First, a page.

A sidewalk has been generally regarded and defined as that portion or margin of the street between the curb line and the adjacent property line. See, for example, N.J.S.A. 39:1-1; 25 Am. Jur. 343.
At the common law and in the absence of a compulsory statute or ordinance, the abutting owner is not obligated to build a sidewalk in front of his property. If, however, he chooses to do so, he must exercise ordinary care to construct the walkway in such a manner as to render it reasonably safe for the uses of public passage, and if he disregards that duty, thereby originating and continuing a condition endangering the safety of pedestrians passing over it, he may in the circumstances be responsible in the law for the creation, and he and his successors in title for the maintenance, of a nuisance in the public street. Cf. Braelow v. Klein, 100 N.J.L. 156 (E. & A. 1924); Fasano v. Prudential Insurance Co., 117 N.J.L. 539 (Sup. Ct. 1937).
And so also for the lack of due care in undertaking to repair a defective condition in the sidewalk for which he is not otherwise responsible. McHugh v. Hawthorne Building & Loan Ass'n, 118 N.J.L. 78 (Sup. Ct. 1937); Istvan v. Engelhardt, 131 N.J.L. 9 (Sup. Ct. 1943); Snidman v. Dorfman, 7 N.J. Super. 207 (App. Div. 1950). But in the present case there is no proof whatever that the cement sidewalk in front of the defendant Recka's property had been negligently constructed or was itself disintegrated or otherwise in disrepair.
In the determination of the liability of an abutting owner a distinction is made in the law between a faulty construction and its continuance, of which we have spoken, and the creation and existence of dangerous conditions which are caused by the natural action of the elements or the resultant wear of the public use. Glass v. American Stores Co., Inc., 110 N.J.L. 152 (E. & A. 1933). For the existence of defective and dangerous conditions occasioned *382 by the natural action of the elements or the resultant wear of the public use, although corresponding in proportions to a nuisance, the present law does not hold the abutting owner responsible in the absence of some wrongful act of his own. Rupp v. Burgess, supra; Ford v. Jersey Central Power, etc., Co., 111 N.J.L. 112 (E. & A. 1933); Murphy v. Fair Oaks Sanatorium, 127 N.J.L. 255 (E. & A. 1941); Moskowitz v. Herman, supra. Conformably the abutting owner is under no legal duty to repair defects so caused. Zemetra v. Fenchel Realty Co., Inc., 134 N.J.L. 358 (Sup. Ct. 1946), affirmed 135 N.J.L. 205 (E. & A. 1947); Fischer v. Salomone, 136 N.J.L. 431 (Sup. Ct. 1948); Coll v. Bernstein, 14 N.J. Super. 71 (App. Div. 1951).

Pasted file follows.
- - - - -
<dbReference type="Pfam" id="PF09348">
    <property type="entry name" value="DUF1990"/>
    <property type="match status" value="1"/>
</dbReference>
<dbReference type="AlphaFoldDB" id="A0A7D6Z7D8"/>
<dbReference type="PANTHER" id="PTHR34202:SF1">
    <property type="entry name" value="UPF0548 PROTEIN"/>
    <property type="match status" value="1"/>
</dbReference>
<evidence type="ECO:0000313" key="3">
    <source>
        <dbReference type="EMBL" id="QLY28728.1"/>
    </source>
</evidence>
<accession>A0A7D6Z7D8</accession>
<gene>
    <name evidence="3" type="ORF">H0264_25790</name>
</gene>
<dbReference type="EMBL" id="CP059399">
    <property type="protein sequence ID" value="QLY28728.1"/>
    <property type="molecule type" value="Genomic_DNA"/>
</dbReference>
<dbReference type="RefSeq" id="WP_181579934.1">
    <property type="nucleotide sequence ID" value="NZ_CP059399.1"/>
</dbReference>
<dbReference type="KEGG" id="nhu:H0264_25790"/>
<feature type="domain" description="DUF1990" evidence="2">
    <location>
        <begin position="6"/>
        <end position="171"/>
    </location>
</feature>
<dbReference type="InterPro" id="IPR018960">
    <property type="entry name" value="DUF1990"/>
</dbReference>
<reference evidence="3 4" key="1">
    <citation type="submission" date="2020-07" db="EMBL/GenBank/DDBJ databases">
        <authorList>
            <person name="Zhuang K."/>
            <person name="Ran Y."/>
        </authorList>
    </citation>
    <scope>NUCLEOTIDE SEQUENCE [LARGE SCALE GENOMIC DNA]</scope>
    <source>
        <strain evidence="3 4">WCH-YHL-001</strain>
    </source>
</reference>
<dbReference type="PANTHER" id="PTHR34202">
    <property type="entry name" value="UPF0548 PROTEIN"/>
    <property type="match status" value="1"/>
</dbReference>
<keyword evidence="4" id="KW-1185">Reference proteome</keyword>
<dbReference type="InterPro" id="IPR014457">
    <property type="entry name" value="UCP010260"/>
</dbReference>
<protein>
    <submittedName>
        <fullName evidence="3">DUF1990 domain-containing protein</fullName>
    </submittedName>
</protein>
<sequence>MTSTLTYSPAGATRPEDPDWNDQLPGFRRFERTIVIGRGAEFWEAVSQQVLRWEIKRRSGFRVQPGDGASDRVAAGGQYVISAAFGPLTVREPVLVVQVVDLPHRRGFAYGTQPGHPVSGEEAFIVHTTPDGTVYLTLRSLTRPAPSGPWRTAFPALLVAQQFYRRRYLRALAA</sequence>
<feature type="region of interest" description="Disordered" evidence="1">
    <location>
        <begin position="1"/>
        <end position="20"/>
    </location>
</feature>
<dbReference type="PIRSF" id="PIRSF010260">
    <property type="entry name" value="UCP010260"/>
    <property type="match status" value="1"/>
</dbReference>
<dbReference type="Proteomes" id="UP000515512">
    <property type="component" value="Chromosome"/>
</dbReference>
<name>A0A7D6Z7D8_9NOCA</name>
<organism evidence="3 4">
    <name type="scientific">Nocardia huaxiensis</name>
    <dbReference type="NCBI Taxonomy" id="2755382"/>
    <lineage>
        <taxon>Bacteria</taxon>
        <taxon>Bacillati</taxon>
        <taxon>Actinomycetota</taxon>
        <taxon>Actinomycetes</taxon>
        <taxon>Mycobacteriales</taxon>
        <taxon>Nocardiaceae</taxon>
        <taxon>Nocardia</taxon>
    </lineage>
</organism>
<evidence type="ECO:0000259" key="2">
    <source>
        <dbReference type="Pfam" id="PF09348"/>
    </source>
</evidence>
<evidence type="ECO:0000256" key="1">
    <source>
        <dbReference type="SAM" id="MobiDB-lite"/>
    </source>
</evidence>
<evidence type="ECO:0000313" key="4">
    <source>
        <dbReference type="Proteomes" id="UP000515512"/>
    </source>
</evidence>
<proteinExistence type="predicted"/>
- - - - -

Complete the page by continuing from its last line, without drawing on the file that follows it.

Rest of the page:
Here the sequence of occurrences which in reasonable probability produced the hazard and insecurity in the use of the sidewalk was the death of the trees, their removal, the omission promptly to replace them, the gradual subsidence of the soil in the opening in the pavement which was ultimately rendered invisible by the growth therein of vegetation.
The evidence reveals that the defendant Recka neither planted the tree nor constructed the concrete sidewalk around it. Nothing is discernible in the proof indicating that he had any direction and control over the means and manner by and in which the tree was uprooted and the consequential cavity refilled. He neither created the hazardous condition by any wrongful act of his nor undertook negligently to eliminate it. Cf. Starr v. Adelphia Holding Corp., 124 N.J.L. 521 (E. & A. 1940).
The inescapable inference generated by the evidence was that the city had actively assumed the care, preservation, and control over the tree and its removal. Vide, Rose v. Slough, 92 N.J.L. 233 (E. & A. 1918). In such a state of affairs, the mere circumstance that the defendant Recka as a property owner requested the city bureau to inspect the dead trees and, if necessary or desirable, to remove them and replace them with live ones was not such a participation in the independent action of the city bureau *383 as legally to impute to him a measure of liability for the alleged lack of foresight and circumspection of the department of the municipality.